“1. Decides to extend the mandate of MINUSTAH as contained in its resolutions 1542 (2004), 1608 (2005), 1702 (2006), 1743 (2007) and 1780 (2007) until 15 October 2009, with the intention of further renewal;
“2. Expresses its satisfaction with the reconfiguration of the Mission carried out in accordance with resolution 1780 (2007), and endorses the recommendation made by the Secretary-General in paragraph 20 of his report S/2008/586 to maintain the current Mission configuration until the planned substantial increase of the Haitian National Police capacity allows for a reassessment of the situation, taking into account the need to adjust MINUSTAH’s composition and realign its activities to reflect the changing circumstances and priorities on the ground, including the need to further strengthen the training of the Haitian National Police;
“3. Decides, therefore, that MINUSTAH will continue to consist of a military component of up to 7,060 troops of all ranks and of a police component of a total of 2,091 police;
“4. Recognizes the ownership and primary responsibility of the Government and the people of Haiti over all aspects of the country’s stabilization, recognizes the role of MINUSTAH in supporting the Government’s efforts in this regard, and encourages the Government of Haiti to continue to take full advantage of international support to enhance its capacity, which is indispensable for the sustainable success of MINUSTAH;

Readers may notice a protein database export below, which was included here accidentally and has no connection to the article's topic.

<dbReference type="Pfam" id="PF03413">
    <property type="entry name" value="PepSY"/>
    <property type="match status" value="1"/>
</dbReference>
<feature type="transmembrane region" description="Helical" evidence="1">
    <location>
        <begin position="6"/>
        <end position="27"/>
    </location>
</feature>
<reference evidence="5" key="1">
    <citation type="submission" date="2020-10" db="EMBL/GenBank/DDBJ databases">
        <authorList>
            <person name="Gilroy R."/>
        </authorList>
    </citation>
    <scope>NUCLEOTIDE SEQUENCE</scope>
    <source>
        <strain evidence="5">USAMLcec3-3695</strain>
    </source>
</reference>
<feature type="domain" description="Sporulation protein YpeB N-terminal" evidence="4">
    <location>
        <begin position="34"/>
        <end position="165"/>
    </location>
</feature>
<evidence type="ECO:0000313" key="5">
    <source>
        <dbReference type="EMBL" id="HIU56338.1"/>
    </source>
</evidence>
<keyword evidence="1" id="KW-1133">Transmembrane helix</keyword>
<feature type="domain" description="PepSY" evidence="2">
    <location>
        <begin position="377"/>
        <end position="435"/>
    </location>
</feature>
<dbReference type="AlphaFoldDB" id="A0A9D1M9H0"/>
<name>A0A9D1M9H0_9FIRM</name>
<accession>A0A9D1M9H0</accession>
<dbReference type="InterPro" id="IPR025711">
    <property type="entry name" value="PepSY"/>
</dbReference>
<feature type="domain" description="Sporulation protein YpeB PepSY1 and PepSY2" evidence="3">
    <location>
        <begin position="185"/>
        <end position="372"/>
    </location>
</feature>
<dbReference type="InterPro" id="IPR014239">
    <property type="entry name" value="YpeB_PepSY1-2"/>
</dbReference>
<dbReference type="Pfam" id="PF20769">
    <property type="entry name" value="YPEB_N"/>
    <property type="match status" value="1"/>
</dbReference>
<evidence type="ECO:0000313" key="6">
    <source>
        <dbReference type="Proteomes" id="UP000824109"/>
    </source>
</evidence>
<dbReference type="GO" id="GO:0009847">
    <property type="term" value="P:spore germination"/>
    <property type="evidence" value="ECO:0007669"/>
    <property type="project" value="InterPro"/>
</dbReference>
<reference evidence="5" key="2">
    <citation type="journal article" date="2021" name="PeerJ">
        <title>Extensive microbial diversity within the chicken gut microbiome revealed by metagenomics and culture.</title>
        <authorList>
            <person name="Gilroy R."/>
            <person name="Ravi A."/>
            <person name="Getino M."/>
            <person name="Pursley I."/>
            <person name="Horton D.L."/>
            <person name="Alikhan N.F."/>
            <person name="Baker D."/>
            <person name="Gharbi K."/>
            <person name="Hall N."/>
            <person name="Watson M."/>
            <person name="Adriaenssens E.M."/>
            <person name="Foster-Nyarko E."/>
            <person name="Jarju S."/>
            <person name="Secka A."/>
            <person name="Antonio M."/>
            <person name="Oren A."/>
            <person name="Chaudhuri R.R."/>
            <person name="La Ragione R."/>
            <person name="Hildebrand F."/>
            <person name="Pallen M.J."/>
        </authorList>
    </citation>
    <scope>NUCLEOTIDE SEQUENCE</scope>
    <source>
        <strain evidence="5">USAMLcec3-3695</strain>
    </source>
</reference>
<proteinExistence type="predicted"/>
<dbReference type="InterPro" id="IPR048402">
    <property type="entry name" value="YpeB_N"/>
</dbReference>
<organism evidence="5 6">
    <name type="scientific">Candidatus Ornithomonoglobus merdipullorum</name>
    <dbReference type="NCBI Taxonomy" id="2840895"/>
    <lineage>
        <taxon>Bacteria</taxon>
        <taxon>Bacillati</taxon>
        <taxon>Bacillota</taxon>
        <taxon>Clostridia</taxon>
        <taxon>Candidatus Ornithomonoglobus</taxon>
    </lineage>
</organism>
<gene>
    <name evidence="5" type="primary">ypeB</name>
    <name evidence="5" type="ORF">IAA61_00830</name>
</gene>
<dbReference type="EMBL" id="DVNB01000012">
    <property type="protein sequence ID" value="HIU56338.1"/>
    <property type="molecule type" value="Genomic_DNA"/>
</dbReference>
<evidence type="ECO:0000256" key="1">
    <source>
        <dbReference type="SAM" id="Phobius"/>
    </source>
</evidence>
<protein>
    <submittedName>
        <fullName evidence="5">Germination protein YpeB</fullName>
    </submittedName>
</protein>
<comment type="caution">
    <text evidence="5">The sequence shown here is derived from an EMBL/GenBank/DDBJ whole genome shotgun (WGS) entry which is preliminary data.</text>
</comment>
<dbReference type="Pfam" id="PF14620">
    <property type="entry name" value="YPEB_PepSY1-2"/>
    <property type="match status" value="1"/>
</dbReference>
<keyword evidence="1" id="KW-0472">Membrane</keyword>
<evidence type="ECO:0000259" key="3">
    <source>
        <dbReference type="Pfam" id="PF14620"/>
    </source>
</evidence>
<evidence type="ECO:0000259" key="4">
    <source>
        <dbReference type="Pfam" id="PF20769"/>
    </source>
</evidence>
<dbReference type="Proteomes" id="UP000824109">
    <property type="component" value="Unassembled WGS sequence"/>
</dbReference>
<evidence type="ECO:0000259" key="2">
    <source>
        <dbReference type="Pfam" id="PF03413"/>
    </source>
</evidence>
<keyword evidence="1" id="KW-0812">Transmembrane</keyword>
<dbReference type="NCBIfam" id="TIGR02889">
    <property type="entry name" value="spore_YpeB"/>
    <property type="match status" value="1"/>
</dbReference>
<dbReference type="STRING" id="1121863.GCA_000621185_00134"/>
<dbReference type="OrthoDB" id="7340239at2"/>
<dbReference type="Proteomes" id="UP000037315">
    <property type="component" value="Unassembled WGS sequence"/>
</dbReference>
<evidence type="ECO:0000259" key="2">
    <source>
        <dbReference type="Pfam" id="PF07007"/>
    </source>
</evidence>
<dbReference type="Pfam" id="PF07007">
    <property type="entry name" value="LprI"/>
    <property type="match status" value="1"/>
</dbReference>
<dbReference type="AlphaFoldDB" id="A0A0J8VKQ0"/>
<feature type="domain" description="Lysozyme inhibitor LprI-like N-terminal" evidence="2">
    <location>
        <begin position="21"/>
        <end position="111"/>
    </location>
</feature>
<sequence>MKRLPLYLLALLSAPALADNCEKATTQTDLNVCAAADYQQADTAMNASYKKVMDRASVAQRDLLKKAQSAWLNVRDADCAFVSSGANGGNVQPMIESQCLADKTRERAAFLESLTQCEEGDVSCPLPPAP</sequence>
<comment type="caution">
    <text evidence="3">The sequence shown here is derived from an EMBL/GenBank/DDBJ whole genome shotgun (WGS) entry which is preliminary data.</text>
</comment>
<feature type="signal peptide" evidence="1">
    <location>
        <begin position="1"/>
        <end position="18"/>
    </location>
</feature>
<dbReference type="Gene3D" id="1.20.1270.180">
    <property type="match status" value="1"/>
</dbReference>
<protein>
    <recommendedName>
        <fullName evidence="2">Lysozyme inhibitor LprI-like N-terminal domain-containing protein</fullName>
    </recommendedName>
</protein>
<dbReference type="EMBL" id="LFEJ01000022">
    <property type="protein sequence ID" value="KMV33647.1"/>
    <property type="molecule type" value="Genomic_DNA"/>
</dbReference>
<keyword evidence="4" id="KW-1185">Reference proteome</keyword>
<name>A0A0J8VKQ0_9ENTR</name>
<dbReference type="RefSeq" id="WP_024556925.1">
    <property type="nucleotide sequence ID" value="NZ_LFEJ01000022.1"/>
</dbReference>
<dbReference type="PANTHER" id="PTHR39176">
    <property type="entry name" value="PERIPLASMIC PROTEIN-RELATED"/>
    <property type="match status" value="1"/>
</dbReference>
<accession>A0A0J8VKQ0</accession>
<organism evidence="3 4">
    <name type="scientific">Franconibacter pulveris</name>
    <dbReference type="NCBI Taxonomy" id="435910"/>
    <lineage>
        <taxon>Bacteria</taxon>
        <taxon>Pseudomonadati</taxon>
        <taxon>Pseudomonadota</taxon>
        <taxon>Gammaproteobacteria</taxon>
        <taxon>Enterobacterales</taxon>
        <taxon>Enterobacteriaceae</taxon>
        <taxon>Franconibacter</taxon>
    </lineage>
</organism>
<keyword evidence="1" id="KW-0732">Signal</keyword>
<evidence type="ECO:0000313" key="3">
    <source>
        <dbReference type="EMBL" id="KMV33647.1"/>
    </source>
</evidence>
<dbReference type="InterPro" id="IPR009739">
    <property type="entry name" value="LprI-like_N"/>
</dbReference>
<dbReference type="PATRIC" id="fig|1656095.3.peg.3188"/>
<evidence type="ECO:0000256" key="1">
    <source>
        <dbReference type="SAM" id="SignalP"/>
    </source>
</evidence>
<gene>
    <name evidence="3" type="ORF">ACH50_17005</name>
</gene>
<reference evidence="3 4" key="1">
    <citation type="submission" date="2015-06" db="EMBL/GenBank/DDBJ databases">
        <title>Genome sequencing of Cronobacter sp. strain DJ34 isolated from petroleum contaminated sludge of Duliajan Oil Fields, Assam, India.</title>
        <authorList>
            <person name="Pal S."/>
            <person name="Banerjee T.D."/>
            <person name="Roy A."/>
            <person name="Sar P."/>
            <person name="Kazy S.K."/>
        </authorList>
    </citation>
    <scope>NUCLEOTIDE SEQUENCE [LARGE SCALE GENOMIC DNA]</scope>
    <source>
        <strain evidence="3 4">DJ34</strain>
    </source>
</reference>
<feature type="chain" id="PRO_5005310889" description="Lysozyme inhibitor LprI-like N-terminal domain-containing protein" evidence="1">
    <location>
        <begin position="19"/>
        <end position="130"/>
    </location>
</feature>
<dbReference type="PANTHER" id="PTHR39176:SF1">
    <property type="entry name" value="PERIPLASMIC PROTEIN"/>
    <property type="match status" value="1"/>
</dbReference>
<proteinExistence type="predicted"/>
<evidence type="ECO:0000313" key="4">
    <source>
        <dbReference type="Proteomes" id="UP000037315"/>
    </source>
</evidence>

“5. Expresses its full support for the Special Representative of the Secretary-General, notably in his efforts related to improving stability and governance in close cooperation with the Government of Haiti, and reaffirms his authority in the coordination and conduct of all activities of United Nations agencies, funds and programmes in Haiti;
“6. Reaffirms its call upon MINUSTAH to support the political process under way in Haiti, including through the good offices of the Special Representative of the Secretary-General, and, in cooperation with the Government of Haiti, to promote an all-inclusive political dialogue and national reconciliation, and to provide logistical and security assistance for the upcoming electoral process, in particular the elections which were scheduled to take place in November 2007, to fill the Senate seats that were left vacant with the end of the mandate of one third of the Senators on 8 May 2008;